INVESTING SHOW: It’s the investment trust that made 23% when shares crashed in 2008, so where is Ruffer investing now?
You will have heard the line about keeping your head when others are losing theirs, but do you know about the investment trust that made 23 per cent when shares crashed 30 per cent during the financial crisis?
Ruffer investment company is one of the funds that tries to emulate the famous opening line of Rudyard Kipling’s poem If.
It’s aim is ‘consistent positive returns, regardless of how the financial markets perform’, which in practical terms it says means, ‘we try not to lose money in any 12 month period, and to grow the value of our investors’ wealth over the long haul.’
So how does Ruffer do that? What were the investments that meant it outperformed the UK stock market by 50 per cent in 2008? And could it pull that trick off again?
Ruffer’s co-manager Duncan MacInnes joins Simon Lambert and Richard Hunter on the Investing Show to explain where the investment trust is invested now and how it positions itself to protect investors when a stock market storm becomes a hurricane.
This defensive position means that when markets are rising, Ruffer will tend to lag behind but when things turn bad it should be better placed to weather the storm.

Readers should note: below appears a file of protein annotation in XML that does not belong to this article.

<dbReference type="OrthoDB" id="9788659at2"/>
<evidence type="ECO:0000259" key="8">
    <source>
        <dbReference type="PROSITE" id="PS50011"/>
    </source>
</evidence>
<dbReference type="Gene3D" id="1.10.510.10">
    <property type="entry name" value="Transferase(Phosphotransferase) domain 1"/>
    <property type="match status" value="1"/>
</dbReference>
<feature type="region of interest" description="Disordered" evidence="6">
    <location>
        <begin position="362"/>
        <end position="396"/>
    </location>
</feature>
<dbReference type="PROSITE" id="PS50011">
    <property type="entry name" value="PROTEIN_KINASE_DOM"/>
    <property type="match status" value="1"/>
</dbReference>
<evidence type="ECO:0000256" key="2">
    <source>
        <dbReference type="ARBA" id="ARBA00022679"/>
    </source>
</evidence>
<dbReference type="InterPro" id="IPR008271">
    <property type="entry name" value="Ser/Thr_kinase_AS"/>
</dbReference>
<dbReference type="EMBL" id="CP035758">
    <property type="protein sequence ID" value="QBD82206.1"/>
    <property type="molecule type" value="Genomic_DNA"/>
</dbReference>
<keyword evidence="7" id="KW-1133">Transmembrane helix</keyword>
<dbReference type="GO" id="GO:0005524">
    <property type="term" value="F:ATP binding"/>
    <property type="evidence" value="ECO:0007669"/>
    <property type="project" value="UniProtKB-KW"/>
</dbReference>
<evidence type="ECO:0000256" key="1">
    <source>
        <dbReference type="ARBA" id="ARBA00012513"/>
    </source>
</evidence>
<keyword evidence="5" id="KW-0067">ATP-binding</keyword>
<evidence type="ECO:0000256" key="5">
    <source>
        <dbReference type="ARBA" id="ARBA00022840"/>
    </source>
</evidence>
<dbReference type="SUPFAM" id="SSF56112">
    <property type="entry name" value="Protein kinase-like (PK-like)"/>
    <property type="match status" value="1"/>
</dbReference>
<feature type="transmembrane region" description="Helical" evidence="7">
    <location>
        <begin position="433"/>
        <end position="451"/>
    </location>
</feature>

Its aim is not to match stock market performance but to deliver long-term inflation-beating returns in a less volatile manner.
Over the past three years things have been tough, with just an average 3.4 per cent annual return, but taken over the longer-term it has delivered average annual gains of 7.2 per cent over ten years.
Duncan tells us why what is important is not which correction it is that eventually turns into a big drop, but knowing that one eventually will – and being prepared for that.
He also talks us through where Ruffer sees opportunities, and why these like Japan and gold miners usually lie in what people would term value investments.
However, one of the trust’s top holdings is also Ocado – and he explains why the Ruffer managers believe despite its relatively high price it could still be undervalued.
Weathering the storm in 2008 and profiting in 2009 set Ruffer up to outperform the FTSE All Share over the past 15 years, but could it pull that trick off again?
Was the stock market sell-off overdone?
Investors suffered in October with the FTSE All Share among the global markets driven down, but was the sell-off overdone and are people too pessimistic on the prospects for UK shares?
In this part of the Investing Show, Simon Lambert, of This is Money, Richard Hunter, of Interactive Investor, and Nick Batsford, of Core London, take a look.